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How can learning new languages train your brain? What can we learn about how language is processed when the brain is damaged? Christos will explain how bilingualism can reshape the brain, while Willemijn will talk about what happens when language is lost. If you want to learn about new research, discovering how the brain controls language, this is the talk for you. Suitable for all audiences- no science knowledge needed.
Learn languages for a healthy brain!
Evidence is accumulating that bilingualism is good for your mind and brain. This is because bilinguals constantly choose which language they need to use and prevent the non-relevant language from interfering. Inevitably, this “trains” the brain to be more flexible in selecting between alternatives. This process not only causes changes in the structure of the brain, but it generalises to other tasks, and may even prove beneficial in older age. In this talk I will provide an overview of these effects and explain their importance for healthy bilinguals, as well as patients with neurodegeneration.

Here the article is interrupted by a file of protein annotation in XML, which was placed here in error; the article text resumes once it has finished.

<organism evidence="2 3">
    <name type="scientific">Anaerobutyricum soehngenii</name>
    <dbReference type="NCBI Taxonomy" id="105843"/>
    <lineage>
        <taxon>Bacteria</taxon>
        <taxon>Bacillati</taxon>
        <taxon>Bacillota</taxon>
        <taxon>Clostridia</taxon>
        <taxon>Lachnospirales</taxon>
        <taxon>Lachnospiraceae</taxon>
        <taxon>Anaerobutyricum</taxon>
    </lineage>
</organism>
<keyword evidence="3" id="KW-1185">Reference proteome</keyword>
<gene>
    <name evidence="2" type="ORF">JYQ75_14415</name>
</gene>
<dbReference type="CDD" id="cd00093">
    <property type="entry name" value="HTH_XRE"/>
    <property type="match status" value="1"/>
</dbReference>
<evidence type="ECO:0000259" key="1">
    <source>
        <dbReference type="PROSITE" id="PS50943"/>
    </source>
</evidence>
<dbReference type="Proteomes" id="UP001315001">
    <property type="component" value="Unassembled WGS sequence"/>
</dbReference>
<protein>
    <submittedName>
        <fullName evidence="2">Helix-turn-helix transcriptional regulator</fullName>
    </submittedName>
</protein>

At a loss for words
Willemijn Doedens (Doctoral Researcher in Clinical Language Sciences)
How do we communicate? What happens when we are unable to say or understand words and sentences? Aphasia is a language impairment caused by brain damage, such as stroke. It provides insight into the ways in which language is processed by the brain, and how this affects our daily interactions. Find out how researchers at the University of Reading are investigating communication and how conversation changes when you cannot rely on language.